How would you explain to someone the change that Einstein needed in geometry for his new ideas about gravity and spacetime, what did he seek but could not be described by pseudo-Euclidean geometry?
Assuming you're talking to a highschool student who only knows Euclidean geometry, Newtonian physics, Calculus and Cartesian analytic geometry
Edit. So gravity is the reason that geometry of space can't be Euclidean (correction: this is not quite right, as explained by 2 users). I want to ask more specifically, how? Basically I was expecting answer that contrasts the old gravity (wasn't it just a vector field?) and the new gravity (something more complicated)? Einstein found the old geometry somehow insufficient to describe his new idea about gravity, I want to know more about this part.
Edit 2. I think I'm getting close to an understanding from piecing together various answers. So in the Newtonian picture of gravity:
- There's an issue with action at distance (which seems like a huge problem after the postulate about speed of light was made)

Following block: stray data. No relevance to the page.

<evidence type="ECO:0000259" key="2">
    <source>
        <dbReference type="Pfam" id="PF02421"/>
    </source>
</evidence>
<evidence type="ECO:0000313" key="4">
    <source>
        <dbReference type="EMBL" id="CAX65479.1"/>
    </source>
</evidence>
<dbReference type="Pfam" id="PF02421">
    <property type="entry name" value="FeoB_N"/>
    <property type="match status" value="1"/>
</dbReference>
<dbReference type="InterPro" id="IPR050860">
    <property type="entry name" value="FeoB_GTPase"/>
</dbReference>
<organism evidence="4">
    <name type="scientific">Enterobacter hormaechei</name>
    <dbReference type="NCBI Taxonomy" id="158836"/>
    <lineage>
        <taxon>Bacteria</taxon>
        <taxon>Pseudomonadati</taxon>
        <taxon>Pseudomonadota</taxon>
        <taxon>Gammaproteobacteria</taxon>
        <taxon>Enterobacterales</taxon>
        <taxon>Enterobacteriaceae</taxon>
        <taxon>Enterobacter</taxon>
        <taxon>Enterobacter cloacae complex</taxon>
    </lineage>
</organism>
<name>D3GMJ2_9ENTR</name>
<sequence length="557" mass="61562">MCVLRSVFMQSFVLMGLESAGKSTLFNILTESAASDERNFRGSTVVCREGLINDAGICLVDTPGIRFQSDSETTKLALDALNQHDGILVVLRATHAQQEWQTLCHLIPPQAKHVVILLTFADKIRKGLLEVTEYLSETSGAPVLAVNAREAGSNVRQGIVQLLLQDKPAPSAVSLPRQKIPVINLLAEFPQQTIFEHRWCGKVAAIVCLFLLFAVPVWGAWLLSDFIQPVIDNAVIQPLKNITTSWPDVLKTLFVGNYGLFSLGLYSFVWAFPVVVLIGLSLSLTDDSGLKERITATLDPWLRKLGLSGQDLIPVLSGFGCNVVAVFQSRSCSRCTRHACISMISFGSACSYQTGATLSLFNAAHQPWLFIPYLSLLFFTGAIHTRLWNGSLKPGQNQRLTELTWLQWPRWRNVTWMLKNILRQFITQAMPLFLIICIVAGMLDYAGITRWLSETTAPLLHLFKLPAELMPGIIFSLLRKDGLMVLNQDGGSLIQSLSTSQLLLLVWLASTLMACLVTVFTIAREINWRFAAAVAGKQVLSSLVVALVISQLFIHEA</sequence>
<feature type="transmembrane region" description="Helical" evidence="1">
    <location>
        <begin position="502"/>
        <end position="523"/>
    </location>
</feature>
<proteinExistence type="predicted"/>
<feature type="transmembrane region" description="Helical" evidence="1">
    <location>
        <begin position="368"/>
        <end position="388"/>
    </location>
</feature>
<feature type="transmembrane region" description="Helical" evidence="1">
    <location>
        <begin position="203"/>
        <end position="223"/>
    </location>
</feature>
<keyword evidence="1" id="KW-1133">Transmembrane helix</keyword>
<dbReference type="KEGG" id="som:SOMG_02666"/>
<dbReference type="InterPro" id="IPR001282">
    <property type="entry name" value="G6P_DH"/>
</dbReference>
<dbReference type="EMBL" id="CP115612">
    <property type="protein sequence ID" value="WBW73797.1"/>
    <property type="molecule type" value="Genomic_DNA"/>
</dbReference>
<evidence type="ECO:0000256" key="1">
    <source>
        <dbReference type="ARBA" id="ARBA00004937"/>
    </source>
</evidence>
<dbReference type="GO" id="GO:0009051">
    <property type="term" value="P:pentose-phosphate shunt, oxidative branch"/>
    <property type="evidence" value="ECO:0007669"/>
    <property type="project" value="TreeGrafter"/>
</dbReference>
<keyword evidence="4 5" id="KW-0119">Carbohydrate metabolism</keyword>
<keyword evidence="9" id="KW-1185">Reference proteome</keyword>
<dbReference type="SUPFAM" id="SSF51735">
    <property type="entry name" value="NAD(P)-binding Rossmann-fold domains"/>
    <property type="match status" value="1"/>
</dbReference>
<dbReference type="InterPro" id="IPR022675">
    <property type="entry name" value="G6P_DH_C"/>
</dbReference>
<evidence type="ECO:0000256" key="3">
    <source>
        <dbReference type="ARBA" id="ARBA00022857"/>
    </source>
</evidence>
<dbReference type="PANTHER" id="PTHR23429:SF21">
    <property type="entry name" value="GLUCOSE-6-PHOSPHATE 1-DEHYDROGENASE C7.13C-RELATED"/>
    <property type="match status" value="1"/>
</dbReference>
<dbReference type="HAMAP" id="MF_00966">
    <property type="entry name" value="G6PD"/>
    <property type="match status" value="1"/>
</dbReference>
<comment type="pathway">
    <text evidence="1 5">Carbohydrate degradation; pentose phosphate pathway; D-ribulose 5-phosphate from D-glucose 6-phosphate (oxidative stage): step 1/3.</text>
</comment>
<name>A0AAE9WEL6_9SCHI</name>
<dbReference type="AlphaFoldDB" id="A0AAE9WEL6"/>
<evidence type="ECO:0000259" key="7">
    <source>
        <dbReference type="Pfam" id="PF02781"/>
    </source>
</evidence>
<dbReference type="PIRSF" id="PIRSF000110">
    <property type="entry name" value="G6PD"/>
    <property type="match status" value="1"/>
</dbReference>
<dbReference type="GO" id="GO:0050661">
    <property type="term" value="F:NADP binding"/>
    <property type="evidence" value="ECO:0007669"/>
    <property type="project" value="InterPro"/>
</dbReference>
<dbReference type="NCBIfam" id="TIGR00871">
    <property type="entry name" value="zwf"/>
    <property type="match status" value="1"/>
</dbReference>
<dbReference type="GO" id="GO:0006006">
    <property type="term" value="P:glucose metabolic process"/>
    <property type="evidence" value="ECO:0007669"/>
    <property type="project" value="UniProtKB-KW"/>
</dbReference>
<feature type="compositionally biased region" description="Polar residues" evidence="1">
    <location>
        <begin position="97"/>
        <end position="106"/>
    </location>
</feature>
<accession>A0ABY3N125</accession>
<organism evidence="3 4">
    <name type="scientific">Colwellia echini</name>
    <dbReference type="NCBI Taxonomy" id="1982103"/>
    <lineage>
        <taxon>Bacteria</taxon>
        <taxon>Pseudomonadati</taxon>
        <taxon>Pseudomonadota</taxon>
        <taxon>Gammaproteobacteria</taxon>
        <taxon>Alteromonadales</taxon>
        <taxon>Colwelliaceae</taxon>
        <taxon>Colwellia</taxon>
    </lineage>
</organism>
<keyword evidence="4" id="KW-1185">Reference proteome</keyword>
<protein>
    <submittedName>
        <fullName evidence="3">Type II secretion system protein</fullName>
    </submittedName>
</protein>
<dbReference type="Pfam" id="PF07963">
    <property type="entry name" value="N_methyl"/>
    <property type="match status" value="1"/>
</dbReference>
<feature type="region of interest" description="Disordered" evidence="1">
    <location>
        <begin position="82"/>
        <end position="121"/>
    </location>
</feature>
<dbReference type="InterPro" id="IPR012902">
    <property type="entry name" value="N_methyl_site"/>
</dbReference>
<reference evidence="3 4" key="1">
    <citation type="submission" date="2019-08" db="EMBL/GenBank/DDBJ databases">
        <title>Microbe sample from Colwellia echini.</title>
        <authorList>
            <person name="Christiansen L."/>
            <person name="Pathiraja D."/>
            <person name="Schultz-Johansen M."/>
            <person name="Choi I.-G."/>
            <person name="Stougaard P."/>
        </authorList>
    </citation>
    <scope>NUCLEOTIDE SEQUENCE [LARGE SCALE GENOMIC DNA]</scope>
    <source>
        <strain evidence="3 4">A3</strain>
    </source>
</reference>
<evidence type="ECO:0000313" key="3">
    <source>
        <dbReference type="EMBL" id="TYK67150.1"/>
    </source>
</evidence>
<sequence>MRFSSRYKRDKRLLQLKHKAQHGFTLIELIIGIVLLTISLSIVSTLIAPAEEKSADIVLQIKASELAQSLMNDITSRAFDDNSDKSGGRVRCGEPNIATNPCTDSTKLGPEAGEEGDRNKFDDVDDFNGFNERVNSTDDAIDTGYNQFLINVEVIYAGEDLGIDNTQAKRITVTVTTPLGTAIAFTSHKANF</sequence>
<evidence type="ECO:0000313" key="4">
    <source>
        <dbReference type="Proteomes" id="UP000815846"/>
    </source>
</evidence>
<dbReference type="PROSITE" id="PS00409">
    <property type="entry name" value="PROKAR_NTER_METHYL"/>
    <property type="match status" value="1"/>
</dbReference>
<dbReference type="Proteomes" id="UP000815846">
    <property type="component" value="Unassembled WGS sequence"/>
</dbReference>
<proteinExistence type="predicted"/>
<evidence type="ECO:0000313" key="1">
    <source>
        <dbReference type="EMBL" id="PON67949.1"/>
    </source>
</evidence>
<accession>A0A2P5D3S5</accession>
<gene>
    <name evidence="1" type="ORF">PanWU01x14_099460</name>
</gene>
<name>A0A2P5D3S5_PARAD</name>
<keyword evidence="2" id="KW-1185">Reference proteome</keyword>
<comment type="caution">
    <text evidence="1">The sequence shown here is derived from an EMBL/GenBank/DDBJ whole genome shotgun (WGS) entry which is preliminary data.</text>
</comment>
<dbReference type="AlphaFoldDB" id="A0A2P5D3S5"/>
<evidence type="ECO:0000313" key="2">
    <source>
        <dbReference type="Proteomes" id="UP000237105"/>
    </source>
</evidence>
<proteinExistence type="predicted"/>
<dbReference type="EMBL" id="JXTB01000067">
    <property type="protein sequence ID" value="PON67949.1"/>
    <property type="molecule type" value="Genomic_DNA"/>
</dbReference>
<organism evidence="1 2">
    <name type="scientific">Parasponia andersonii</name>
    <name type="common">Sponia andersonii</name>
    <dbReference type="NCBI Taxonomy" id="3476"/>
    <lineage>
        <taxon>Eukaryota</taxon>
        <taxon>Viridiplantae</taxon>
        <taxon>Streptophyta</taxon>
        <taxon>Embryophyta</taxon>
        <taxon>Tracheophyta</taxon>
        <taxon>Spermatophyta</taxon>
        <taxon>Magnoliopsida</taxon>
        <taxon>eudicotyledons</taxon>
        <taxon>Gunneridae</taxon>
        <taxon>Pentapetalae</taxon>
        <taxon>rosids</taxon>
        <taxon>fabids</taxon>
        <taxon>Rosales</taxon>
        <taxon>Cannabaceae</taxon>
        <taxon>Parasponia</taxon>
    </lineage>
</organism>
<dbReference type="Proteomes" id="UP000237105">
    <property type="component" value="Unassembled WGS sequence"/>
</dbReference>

- There's also another issue with tidal gravity in a reference frame free falling in gravitational field (in such frame, you can't transform gravity away if space is described by Euclidean geometry because if you could you'd have two objects initially at rest with zero proper acceleration moving towards each other, or, two parallel straight lines intersect)
In Einstein's picture, space is like a trampoline surface, when empty, it's flat, you put a ball on it, the ball curves the surface and the distortion is local and spreads at speed c. Furthermore you can treat gravity like a fictitious force in a free falling frame: two objects initially at rest with zero proper acceleration just follow their geodesics.
But the answer I have been looking for since the beginning is more quantitative than the above.
I'm looking for an explanation that starts with the Euclidean geometry/Cartesian coordinate description of gravitational field, and ends with differential geometry/metric tensor field/(something else ?) description.
I still have a lot of fog about this part but I think I read somewhere that Einstein had some struggles when he needed to describe gravitational field as a mathematical object with 10 components, also what is its connection to coordinate free differential geometry? I want to know more about these points.